Human Trafficking as Modern-day SlaveryMarch 08, 2018
More than 18, 000 people are victims of human trafficking every year, according to the UN’s latest figures. The vast majority of all human trafficking victims, some 71 percent, are women and girls, and one-third are children. The industry generates more than $150 billion per year.
“Human trafficking is the buying and selling of people for the purposes of exploitation. As the world’s fastest growing criminal industry it affects every nation across the globe. It is modern-day slavery,” said Nina Nikolova, a representative of the nonprofit organization A21, which aims to “abolish slavery everywhere, forever.”
Nikolova gave a talk on the topic on Feb. 26 in AUBG’s Andrey Delchev Auditorium, focusing on the current situation in Bulgaria and Europe.
She discussed the different types of trafficking such as forced labor – forcing a person to work in captivity for little or no pay, bonded labor – forcing a person to work for low wages to pay back an impossible debt, involuntary domestic servitude – forcing a person to work and live in the same place for little or no pay, sex trafficking and child soldiers.
Nikolova further emphasized on the various methods that traffickers use to recruit victims including false immigration, sold by family, the loverboy model and more. The leading method worldwide, with 42.5 percent of all trafficking, being false jobs.
“In Europe, however, we have a bigger problem with sexual exploitation,” Nikolova said. “It is the ugliest, most awful face of human trafficking.”
Traffickers using the loverboy model, for example, usually target girls and women who come from broken families and often lack a father figure in their lives. “Human beings are wired to need and give love. When they don’t receive it, they start looking around for places to get it and traffickers take advantage of that,” Nikolova elaborated.
She also gave advice on how to look for clues that identify a possible victim of this modern-day slavery. In addition to the most obvious signals such as bruises and scars, victims would often be accompanied by a controlling person, would do not speak on their own behalf, or might be transported to or from work. Often they could be frightened to talk to outsiders and authorities, and more.
Nikolova works alongside a group of professionals in A21 who call themselves the new abolitionists. The organization is fueled by radical hope that human beings everywhere will be rescued from bondage and completely restored.
At the heart of A21 is the one – the one woman, the one man, the one child trapped and exploited, unable to see another end to their story. Because in every single moment a number can turn into a name, a tragedy into a victory, and a belief into an action.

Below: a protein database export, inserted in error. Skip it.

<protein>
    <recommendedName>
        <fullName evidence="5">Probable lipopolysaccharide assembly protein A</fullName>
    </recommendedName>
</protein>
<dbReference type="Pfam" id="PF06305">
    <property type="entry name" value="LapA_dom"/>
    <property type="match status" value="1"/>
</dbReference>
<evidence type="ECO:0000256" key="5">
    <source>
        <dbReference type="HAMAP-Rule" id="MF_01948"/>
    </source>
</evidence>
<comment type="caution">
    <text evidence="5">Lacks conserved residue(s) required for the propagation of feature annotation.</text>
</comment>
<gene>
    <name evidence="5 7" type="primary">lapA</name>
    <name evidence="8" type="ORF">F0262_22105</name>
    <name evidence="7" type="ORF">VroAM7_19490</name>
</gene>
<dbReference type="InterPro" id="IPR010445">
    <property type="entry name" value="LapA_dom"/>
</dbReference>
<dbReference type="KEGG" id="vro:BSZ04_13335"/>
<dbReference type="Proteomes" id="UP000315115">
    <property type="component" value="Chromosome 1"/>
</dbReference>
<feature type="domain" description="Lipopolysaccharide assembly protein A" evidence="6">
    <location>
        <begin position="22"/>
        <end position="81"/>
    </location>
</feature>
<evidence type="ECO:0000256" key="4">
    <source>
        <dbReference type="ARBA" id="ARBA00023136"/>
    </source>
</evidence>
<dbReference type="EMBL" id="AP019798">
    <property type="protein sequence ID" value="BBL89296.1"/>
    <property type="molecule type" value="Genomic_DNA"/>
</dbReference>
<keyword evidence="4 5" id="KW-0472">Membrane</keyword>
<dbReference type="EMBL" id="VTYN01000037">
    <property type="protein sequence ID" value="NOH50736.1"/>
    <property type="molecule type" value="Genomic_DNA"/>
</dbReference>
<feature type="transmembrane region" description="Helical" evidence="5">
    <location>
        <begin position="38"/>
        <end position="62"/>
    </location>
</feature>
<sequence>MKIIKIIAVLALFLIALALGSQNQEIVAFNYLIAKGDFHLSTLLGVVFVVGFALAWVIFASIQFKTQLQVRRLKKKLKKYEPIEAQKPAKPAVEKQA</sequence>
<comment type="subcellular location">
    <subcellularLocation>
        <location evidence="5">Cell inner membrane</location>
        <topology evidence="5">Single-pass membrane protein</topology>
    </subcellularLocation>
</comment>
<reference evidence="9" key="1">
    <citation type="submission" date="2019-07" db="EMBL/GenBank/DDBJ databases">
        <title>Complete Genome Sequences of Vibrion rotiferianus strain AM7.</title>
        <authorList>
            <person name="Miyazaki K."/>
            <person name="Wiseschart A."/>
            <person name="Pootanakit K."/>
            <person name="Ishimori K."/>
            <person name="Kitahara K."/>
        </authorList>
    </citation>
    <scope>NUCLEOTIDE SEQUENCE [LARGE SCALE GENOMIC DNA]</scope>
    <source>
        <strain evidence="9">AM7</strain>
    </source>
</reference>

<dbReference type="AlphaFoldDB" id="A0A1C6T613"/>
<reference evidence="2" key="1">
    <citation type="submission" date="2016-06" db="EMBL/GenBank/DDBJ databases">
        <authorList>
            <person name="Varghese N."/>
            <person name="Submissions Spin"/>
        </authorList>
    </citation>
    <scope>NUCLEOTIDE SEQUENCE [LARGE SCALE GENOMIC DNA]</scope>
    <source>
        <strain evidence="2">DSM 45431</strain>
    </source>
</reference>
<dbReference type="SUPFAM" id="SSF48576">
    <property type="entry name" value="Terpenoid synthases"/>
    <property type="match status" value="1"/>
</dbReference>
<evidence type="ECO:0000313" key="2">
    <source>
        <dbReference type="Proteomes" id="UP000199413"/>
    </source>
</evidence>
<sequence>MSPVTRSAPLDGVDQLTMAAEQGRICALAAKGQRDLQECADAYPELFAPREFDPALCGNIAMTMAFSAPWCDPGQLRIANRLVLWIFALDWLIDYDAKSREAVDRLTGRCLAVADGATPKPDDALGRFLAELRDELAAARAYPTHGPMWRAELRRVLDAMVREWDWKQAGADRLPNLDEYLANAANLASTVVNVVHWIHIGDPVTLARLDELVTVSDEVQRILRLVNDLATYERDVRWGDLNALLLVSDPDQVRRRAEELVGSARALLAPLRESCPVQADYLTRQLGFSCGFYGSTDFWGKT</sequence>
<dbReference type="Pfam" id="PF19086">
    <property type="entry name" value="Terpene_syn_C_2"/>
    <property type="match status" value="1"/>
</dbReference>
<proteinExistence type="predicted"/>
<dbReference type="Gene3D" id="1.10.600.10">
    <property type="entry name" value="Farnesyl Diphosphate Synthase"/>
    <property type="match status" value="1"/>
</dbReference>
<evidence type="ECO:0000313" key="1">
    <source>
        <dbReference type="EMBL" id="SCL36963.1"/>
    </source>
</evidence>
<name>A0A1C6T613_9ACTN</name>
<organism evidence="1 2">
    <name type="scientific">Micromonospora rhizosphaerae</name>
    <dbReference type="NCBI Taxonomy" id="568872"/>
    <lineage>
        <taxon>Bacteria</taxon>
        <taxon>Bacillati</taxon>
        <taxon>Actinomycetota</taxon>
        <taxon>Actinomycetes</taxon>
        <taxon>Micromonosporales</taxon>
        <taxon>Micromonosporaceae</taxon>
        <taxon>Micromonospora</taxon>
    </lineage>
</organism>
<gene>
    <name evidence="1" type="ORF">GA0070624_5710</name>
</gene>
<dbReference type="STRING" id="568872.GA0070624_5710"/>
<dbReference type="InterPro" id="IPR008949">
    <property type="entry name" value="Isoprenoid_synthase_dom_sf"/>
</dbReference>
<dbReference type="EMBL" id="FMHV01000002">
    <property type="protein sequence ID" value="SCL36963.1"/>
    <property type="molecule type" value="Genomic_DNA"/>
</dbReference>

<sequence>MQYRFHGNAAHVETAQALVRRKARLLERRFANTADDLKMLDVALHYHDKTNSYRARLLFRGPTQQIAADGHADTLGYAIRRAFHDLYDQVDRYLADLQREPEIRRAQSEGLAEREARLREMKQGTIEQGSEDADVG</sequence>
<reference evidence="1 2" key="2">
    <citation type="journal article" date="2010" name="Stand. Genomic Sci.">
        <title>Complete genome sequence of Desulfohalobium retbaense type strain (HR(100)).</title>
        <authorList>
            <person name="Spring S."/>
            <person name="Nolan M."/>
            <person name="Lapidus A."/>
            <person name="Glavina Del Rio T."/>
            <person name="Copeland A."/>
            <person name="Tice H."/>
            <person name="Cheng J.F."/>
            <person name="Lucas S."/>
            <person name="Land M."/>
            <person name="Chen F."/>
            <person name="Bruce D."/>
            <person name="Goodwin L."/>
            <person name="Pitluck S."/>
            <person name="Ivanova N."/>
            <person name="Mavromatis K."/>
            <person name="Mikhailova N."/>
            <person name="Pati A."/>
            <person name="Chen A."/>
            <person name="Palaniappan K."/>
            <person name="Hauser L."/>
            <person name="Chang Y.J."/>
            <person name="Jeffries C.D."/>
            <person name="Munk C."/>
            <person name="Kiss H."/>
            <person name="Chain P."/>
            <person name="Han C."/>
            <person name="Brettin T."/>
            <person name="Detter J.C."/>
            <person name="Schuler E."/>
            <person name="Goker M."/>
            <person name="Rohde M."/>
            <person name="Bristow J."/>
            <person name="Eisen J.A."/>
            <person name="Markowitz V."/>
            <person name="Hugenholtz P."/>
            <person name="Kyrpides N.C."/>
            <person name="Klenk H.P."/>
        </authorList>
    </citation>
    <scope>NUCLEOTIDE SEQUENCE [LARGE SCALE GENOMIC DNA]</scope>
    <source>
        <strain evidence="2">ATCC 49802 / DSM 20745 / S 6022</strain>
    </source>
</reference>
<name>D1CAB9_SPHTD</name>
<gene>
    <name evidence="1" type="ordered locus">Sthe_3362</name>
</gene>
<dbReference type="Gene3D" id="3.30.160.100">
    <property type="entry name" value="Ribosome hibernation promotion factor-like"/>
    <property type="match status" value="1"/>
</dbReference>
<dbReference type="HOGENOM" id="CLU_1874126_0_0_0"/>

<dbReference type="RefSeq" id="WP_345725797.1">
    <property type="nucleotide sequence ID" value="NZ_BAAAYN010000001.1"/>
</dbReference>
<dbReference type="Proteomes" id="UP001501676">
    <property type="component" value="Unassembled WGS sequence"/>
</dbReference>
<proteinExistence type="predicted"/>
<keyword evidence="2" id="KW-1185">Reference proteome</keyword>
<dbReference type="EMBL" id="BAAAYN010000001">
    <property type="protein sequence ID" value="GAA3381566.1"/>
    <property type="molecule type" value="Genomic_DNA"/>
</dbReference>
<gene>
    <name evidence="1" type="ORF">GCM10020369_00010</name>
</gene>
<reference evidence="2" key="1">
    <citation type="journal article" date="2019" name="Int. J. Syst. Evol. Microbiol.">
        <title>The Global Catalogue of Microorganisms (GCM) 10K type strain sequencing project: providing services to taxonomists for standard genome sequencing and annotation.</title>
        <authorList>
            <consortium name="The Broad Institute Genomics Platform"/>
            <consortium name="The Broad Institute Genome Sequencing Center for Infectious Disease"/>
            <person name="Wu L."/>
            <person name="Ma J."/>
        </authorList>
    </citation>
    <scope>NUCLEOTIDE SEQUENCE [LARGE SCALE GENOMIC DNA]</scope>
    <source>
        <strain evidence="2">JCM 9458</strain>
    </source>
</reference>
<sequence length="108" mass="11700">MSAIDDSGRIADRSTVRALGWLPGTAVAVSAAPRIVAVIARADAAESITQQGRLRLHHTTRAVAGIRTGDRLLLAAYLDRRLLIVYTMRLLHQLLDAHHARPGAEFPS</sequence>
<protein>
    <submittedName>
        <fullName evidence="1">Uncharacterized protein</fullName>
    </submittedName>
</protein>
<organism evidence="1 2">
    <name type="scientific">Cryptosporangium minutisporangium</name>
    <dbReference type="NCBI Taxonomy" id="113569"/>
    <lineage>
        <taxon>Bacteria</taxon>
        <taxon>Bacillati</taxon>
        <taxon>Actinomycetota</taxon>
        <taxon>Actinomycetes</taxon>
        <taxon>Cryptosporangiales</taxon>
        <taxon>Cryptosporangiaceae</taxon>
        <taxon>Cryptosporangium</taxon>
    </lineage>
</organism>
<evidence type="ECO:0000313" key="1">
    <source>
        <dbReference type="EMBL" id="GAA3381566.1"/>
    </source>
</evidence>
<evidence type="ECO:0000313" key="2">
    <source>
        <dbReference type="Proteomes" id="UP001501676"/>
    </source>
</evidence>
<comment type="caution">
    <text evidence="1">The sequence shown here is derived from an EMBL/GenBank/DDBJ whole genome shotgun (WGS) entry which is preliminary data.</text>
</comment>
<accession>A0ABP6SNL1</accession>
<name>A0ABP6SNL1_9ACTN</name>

“In order to take action concerning the issue of human trafficking, first we need to understand people’s mindset, how they can be vulnerable to traffickers,” Nikolova said. “For people, when their basic needs are not met – shelter, food, etc. – they will do anything to survive. And traffickers are basically like vultures, just waiting around for the weakest animals to stray away.”
Nina represents A21 in Bulgaria, but the nonprofit organization operates in 11 different countries across the globe including Greece, Australia, Norway and Thailand. A21’s operational strategy, and the heart of the group, is to reach the vulnerable and disrupt the demand, rescue victims through identification and seek justice against the captors, and restore survivors and equip them to live independently.
Monday’s talk on the subject was organized by AUBG’s Logos Club, which provides a platform for the discussion and exploration of questions of an intellectual, philosophical, or spiritual nature.
“Personally, I had no idea that trafficking was a huge issue in Bulgaria,” said Rochel Canagasabey, a student from Sri Lanka and member of the Logos Club. “I always pictured that the EU monitoring would ensure that these forms of illegal activities would be very limited or even abolished.”
The grim reality, however speaks otherwise.
“I think the least we could do is raise awareness both inside the university and outside,” Canagasabey said. “We could all research the issue more and with the help of the A21 movement have awareness campaigns that would educate people. Further, we could be ambassadors who could take the seriousness of this issue back to our native countries and educate them too on this dilemma.”
Story by Nikol Meshkova
Photos by Nadezhda Yankulska